Dumb Starbucks, the Los Feliz, CA, pseudo-coffee shop with the look and feel of the ubiquitous Seattle-based Starbucks Corporation has reopened discussion as to what constitutes “fair use” of another’s trademark, and what is just plain trademark infringement. For a few days the origin of the single Dumb Starbucks location was unknown, but Comedy Central comedian Nathan Fielder quickly confessed to be the man behind the store. Fielder also explicitly stated that although Dumb Starbucks was a “fully functioning coffee shop, for legal reasons Dumb Starbucks needs to be categorized as a work of parody art.” For other legal reasons, the Los Angeles County Health Department posted a notice of closure on the store’s front door.
Starbucks Corporation was as swift as ever to respond. The humor was appreciated but the use of the Starbucks name, a protected trademark, was not received as warmly. While we wait to see what Starbucks’ next move will be, the doctrine of fair use within trademark and copyright law is being scrutinized in speculation. From a business standpoint, Starbucks Corporation could do without the big-bad-wolf image it has been cultivating. But, from a legal standpoint, could Starbucks have a strong case?
The essence of any trademark infringement case would rest upon a likelihood of consumer confusion. While courts have applied a flexible likelihood of confusion test in trademark infringement cases, most courts factor in the strength of the trademark, the similarity of the marks, the quality of the alleged infringer’s product and their intent in using the mark.
Generally, an identical-looking mark to a strong mark like Starbucks’ green background featuring the siren, would cause confusion. However, in works of parody, the strength of mark, and its recognizability to the average consumer may make it easier for the audience to realize that the work is a parody – that the work has an element of jest. Sure, Dumb Starbucks added the word “dumb” to everything from a Dumb Venti to Dumb Norah Jones Duets CDs in order to distinguish itself from the real deal. But many feel that the use of the word “dumb” is insufficient in light of the fact that Dumb Starbucks went through grande pains to get the store to look identical to a regular Starbucks café. A show like “Saturday Night Live” can get away with using trademarked words, phrases and logos because everyone already expects that the skits are parodies, leaving no room for a likelihood of confusion. The most convincing allusion to parody in this case is that Dumb Starbucks handed out coffee and pastries for free – a stark difference to the usual, luxury-laced prices of a real extra-hot half-caff double skinny vanilla latte.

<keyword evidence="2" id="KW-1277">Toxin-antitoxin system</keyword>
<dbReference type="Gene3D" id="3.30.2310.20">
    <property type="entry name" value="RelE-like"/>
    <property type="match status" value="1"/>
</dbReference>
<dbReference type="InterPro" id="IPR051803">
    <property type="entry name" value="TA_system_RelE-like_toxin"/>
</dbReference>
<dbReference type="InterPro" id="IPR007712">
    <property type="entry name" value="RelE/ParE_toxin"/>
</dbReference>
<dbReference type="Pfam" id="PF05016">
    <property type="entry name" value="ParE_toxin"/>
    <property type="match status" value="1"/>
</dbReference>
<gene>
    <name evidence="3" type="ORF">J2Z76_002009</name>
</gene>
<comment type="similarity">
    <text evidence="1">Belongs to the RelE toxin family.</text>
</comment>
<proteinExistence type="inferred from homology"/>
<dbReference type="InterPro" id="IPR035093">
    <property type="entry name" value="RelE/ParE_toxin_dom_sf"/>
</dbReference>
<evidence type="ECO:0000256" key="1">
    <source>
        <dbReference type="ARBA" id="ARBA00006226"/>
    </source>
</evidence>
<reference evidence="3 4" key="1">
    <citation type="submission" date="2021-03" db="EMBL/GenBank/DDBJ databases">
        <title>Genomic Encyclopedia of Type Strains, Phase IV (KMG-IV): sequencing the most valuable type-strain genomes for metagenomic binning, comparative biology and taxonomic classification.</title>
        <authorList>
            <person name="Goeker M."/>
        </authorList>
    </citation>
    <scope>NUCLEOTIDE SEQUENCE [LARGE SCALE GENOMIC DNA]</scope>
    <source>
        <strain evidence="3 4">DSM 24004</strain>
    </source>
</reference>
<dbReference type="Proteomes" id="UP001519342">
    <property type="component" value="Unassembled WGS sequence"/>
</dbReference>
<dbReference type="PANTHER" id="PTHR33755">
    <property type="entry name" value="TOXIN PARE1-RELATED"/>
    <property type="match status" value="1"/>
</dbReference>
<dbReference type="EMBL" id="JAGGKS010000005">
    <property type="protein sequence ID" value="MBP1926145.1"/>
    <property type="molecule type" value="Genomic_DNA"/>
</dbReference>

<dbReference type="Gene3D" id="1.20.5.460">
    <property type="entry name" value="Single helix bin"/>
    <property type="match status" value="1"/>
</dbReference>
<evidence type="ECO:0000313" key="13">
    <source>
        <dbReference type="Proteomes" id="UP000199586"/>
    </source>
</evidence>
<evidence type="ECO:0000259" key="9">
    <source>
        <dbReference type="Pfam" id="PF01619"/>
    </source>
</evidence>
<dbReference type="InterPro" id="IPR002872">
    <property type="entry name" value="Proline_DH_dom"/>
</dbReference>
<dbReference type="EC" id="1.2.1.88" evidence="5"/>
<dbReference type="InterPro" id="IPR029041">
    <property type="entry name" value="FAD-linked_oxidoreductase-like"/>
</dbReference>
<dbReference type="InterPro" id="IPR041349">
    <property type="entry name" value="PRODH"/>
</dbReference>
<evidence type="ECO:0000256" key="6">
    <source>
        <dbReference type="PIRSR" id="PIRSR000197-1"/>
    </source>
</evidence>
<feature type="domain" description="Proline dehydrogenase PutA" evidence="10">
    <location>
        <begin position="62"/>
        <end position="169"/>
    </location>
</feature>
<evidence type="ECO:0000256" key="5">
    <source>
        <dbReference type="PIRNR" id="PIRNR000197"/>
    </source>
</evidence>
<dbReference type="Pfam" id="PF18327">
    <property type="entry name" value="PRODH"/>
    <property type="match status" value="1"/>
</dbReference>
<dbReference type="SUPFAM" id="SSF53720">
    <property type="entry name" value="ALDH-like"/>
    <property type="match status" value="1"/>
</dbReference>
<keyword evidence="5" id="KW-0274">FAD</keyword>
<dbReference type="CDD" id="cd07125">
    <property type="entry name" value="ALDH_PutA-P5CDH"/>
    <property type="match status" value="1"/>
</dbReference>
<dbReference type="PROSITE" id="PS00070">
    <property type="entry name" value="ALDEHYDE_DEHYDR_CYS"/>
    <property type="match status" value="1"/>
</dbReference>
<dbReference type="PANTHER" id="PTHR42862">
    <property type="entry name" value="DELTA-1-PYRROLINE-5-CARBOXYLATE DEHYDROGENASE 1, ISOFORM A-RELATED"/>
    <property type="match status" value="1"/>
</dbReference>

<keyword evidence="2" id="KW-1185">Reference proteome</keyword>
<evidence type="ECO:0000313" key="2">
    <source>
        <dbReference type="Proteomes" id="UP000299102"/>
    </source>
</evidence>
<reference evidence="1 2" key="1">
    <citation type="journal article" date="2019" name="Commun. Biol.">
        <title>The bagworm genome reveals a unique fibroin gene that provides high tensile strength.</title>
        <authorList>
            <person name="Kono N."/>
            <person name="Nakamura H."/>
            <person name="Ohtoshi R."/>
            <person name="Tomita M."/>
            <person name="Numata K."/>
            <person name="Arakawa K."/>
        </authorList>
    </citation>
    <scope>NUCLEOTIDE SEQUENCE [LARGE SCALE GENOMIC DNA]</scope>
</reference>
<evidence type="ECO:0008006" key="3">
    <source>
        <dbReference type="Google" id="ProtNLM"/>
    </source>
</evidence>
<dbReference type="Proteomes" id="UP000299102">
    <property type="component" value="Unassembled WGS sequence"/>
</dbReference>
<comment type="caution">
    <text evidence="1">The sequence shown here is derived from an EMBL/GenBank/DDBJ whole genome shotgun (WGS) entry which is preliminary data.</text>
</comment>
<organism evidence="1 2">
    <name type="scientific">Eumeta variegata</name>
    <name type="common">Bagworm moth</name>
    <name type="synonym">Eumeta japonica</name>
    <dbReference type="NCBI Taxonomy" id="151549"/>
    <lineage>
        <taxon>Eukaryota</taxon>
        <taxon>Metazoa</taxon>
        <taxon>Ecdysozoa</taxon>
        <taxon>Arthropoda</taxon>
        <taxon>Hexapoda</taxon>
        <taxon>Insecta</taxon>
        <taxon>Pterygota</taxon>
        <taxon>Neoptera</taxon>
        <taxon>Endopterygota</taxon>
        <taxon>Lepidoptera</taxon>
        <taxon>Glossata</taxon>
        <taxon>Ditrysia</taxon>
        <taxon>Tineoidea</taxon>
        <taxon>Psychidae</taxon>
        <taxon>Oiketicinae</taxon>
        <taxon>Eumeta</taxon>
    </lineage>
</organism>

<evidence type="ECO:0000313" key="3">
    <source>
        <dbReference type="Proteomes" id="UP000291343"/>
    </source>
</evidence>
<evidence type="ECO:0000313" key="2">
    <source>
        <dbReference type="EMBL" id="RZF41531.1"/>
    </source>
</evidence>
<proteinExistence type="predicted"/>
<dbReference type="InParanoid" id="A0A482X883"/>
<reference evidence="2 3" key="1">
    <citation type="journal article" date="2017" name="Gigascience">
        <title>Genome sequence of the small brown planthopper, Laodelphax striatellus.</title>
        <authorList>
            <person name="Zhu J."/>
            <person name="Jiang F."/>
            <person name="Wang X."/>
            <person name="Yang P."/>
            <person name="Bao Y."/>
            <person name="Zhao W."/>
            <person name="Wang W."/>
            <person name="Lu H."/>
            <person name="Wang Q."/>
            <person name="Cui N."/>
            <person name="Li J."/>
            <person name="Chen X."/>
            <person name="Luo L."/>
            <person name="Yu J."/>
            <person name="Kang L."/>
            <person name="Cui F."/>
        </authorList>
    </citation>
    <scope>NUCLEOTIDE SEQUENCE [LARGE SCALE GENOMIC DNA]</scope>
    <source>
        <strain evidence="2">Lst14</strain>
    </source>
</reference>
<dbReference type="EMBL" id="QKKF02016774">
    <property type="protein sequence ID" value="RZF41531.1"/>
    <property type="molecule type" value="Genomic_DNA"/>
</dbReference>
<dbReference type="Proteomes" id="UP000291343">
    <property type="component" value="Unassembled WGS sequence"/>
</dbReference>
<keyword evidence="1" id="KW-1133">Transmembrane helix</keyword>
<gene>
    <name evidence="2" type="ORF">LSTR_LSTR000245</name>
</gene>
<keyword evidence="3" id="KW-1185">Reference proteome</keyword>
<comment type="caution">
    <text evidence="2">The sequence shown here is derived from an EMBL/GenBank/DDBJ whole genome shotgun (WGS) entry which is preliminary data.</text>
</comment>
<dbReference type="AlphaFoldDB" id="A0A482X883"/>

Still, everyone behind Dumb Starbucks has admitted that the main reason for the creation of the store was for marketing purposes, not just to crack a joke; the footage is going to be used to promote the second season of Fielder’s Comedy Central show “Nathan For You”. And from my perspective, it seems like that’s still a legitimate use of the Starbucks trademarks. Many courts, most notably the Ninth Circuit, have concluded that parodies fall within the Federal Trademark Dilution Act’s “noncommercial use” exception, making parodies, consumer reports and news reports (which all have some commercial value, through advertising, sponsorship and the like) non-actionable “noncommercial speech”.
In a vacuum, it is easier to spot fair use, noncommercial speech and true parodies. In reality the lines between fair use and trademark infringement are blurred when media coverage turns parody into a lucrative publicity stunt, drumming up advertisers’ interests and a tapping into a wider viewer base. Perhaps a deep-pocketed lawsuit would help to define the boundaries of fair use, and put this whole dumb ambiguity to rest.